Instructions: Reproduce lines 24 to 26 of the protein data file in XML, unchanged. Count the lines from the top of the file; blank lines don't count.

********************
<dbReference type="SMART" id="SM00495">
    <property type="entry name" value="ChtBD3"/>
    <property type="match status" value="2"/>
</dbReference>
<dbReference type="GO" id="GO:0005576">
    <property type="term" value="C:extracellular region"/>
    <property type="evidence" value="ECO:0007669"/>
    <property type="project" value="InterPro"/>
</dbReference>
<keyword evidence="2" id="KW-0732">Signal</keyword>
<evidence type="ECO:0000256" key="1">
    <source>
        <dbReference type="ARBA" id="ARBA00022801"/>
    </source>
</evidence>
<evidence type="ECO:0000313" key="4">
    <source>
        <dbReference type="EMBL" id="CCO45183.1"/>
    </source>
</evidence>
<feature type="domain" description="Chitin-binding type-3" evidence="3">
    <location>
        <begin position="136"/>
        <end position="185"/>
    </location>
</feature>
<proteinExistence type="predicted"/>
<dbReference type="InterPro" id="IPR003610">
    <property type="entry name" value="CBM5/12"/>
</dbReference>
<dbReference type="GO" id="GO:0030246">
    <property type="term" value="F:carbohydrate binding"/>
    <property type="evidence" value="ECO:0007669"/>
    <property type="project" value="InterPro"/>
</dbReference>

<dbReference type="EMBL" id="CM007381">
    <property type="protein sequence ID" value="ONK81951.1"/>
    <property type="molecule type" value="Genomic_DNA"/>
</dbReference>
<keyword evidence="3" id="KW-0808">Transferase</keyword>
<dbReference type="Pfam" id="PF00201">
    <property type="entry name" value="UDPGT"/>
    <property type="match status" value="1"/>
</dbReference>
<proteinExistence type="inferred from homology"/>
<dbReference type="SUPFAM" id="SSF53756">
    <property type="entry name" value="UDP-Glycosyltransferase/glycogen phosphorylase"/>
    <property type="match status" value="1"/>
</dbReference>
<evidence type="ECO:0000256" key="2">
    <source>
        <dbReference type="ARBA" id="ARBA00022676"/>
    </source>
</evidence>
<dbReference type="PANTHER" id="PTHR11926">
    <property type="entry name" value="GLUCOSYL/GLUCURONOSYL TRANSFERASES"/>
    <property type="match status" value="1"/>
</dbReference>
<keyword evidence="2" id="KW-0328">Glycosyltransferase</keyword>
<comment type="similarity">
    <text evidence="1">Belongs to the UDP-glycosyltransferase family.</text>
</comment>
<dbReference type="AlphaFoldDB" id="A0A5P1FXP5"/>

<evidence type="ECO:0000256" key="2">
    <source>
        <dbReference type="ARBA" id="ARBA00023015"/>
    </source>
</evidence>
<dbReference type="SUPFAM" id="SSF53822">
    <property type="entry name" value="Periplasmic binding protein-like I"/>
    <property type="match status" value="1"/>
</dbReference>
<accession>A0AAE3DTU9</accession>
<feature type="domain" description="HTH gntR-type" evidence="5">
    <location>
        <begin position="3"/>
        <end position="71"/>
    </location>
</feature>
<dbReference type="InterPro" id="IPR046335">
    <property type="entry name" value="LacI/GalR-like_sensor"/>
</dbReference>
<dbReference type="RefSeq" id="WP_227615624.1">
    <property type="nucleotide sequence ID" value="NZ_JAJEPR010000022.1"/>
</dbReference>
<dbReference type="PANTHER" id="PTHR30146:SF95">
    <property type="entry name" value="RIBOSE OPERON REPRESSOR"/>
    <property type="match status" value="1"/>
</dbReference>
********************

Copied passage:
        <end position="185"/>
    </location>
</feature>